John remembers going to see matinee showings of cowboy movies on Saturdays and, before the movie, shorts would run. "Usually they showed the news," he says, "but I just remember seeing this one clip warning us about polio and it just showed all these kids in iron lungs." If kids survived the iron lung, they'd often come back to school on crutches, in leg braces, or in wheelchairs.

"We all tried to be really careful in the summer — or, as we called it back then, 'polio season,''" John says. This was because every year around Memorial Day, major outbreaks would begin to emerge and they'd spike sometime around August. People weren't really sure how the disease spread at the time, but many believed it traveled through the water. There was no cure — and every child was susceptible to getting sick with it.

"We couldn't swim in hot weather," he remembers, "and the municipal outdoor pool would close down in August."

Then, in 1954 clinical trials began for Dr. Jonas Salk's vaccine against polio and within a year, his vaccine was announced safe. "I got that vaccine at school," John says. Within two years, U.S. polio cases had dropped 85-95 percent — even before a second vaccine was developed by Dr. Albert Sabin in the 1960s. "I remember how much better things got after the vaccines came out. They changed everything," John says.

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When "bobcat" trended on Twitter this week, no one anticipated the unreal series of events they were about to witness. The bizarre bobcat encounter was captured on a security cam video and...well...you just have to see it. (Read the following description if you want to be prepared, or skip down to the video if you want to be surprised. I promise, it's a wild ride either way.)

In a North Carolina neighborhood that looks like a present-day Pleasantville, a man carries a cup of coffee and a plate of brownies out to his car. "Good mornin!" he calls cheerfully to a neighbor jogging by. As he sets his coffee cup on the hood of the car, he says, "I need to wash my car." Well, shucks. His wife enters the camera frame on the other side of the car.

So far, it's just about the most classic modern Americana scene imaginable. And then...

A horrifying "rrrrawwwww!" Blood-curdling screaming. Running. Panic. The man abandons the brownies, races to his wife's side of the car, then emerges with an animal in his hands. He holds the creature up like Rafiki holding up Simba, then yells in its face, "Oh my god! It's a bobcat! Oh my god!"

Then he hucks the bobcat across the yard with all his might.

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Images courtesy of John Scully, Walden University, Ingrid Scully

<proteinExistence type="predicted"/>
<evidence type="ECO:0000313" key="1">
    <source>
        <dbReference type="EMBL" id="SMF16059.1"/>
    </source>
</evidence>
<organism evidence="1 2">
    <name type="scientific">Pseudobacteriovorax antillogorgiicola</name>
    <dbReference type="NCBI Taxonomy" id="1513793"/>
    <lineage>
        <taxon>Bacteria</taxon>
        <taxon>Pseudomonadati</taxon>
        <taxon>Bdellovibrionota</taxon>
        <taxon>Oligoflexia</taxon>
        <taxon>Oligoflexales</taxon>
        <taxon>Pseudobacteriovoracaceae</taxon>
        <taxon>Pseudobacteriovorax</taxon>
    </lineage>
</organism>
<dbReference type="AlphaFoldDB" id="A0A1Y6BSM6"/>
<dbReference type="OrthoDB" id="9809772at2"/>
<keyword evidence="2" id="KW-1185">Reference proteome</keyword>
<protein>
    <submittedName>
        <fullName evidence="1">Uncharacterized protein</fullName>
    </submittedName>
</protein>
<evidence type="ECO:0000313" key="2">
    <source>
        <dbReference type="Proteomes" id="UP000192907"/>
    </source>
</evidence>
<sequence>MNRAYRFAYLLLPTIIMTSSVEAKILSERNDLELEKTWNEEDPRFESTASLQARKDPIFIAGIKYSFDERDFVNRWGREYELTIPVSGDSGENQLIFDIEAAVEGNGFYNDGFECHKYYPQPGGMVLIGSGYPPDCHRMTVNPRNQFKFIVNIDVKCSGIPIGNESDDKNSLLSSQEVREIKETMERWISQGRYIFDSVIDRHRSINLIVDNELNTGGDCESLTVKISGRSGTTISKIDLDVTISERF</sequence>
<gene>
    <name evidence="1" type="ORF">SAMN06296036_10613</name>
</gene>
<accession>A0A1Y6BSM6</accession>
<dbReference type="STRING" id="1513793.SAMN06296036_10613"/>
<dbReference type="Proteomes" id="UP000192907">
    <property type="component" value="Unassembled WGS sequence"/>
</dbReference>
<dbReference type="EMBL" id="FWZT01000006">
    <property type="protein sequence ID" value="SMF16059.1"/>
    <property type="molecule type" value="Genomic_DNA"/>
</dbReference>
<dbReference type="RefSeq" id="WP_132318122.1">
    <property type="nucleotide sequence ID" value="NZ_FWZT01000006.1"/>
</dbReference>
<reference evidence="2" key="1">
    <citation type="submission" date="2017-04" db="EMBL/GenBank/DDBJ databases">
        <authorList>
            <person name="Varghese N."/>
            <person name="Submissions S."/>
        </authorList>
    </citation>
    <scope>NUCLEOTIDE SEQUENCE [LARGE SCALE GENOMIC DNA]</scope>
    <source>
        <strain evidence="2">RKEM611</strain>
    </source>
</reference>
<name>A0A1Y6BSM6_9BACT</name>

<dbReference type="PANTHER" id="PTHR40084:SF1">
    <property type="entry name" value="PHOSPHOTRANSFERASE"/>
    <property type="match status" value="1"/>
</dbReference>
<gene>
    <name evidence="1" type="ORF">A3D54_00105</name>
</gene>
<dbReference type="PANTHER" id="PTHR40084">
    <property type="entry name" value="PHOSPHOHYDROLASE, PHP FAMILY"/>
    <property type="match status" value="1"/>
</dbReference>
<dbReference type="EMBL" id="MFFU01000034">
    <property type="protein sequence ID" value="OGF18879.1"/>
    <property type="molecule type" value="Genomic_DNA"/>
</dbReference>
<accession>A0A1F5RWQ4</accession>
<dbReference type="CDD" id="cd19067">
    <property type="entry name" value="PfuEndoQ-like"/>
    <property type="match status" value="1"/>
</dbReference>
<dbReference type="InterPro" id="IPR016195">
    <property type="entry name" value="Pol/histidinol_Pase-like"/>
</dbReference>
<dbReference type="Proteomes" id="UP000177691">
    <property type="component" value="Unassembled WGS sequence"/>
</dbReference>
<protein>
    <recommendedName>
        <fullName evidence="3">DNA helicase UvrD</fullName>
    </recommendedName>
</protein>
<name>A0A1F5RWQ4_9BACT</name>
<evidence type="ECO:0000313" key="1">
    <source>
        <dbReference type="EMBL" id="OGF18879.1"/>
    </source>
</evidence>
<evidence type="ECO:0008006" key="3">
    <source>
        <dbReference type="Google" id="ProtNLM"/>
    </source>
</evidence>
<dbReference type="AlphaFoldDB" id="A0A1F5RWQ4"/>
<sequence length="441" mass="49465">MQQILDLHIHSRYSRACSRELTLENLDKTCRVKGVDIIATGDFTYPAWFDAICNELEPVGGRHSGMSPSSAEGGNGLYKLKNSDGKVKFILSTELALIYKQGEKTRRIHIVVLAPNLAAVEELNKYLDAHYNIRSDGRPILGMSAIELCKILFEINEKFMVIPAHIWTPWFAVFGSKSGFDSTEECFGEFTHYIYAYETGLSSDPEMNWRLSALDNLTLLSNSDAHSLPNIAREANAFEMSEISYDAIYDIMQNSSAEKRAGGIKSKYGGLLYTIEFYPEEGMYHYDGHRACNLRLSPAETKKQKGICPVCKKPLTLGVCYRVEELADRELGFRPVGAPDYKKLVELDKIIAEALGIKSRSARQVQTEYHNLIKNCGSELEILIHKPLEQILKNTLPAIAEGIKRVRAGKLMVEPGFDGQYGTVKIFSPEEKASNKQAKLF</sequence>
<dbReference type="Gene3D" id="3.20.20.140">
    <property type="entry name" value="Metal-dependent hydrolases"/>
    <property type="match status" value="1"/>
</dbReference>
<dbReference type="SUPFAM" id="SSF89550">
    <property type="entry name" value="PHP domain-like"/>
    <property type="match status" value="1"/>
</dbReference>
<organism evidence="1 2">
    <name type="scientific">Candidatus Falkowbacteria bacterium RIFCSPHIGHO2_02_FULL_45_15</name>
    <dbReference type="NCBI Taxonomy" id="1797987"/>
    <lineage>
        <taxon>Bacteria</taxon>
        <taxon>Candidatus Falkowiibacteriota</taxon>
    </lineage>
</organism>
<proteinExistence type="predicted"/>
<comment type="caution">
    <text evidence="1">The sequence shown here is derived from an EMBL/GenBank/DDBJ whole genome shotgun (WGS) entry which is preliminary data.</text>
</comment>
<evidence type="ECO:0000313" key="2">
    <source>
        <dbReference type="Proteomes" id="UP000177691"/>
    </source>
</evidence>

True

Since March of 2020, over 29 million Americans have been diagnosed with COVID-19, according to the CDC. Over 540,000 have died in the United States as this unprecedented pandemic has swept the globe. And yet, by the end of 2020, it looked like science was winning: vaccines had been developed.

In celebration of the power of science we spoke to three people: an individual, a medical provider, and a vaccine scientist about how vaccines have impacted them throughout their lives. Here are their answers:

John Scully, 79, resident of Florida

Photo courtesy of John Scully

When John Scully was born, America was in the midst of an epidemic: tens of thousands of children in the United States were falling ill with paralytic poliomyelitis — otherwise known as polio, a disease that attacks the central nervous system and often leaves its victims partially or fully paralyzed.

"As kids, we were all afraid of getting polio," he says, "because if you got polio, you could end up in the dreaded iron lung and we were all terrified of those." Iron lungs were respirators that enclosed most of a person's body; people with severe cases often would end up in these respirators as they fought for their lives.

John remembers going to see matinee showings of cowboy movies on Saturdays and, before the movie, shorts would run. "Usually they showed the news," he says, "but I just remember seeing this one clip warning us about polio and it just showed all these kids in iron lungs." If kids survived the iron lung, they'd often come back to school on crutches, in leg braces, or in wheelchairs.

"We all tried to be really careful in the summer — or, as we called it back then, 'polio season,''" John says. This was because every year around Memorial Day, major outbreaks would begin to emerge and they'd spike sometime around August. People weren't really sure how the disease spread at the time, but many believed it traveled through the water. There was no cure — and every child was susceptible to getting sick with it.

"We couldn't swim in hot weather," he remembers, "and the municipal outdoor pool would close down in August."

Then, in 1954 clinical trials began for Dr. Jonas Salk's vaccine against polio and within a year, his vaccine was announced safe. "I got that vaccine at school," John says. Within two years, U.S. polio cases had dropped 85-95 percent — even before a second vaccine was developed by Dr. Albert Sabin in the 1960s. "I remember how much better things got after the vaccines came out. They changed everything," John says.

Keep Reading Show less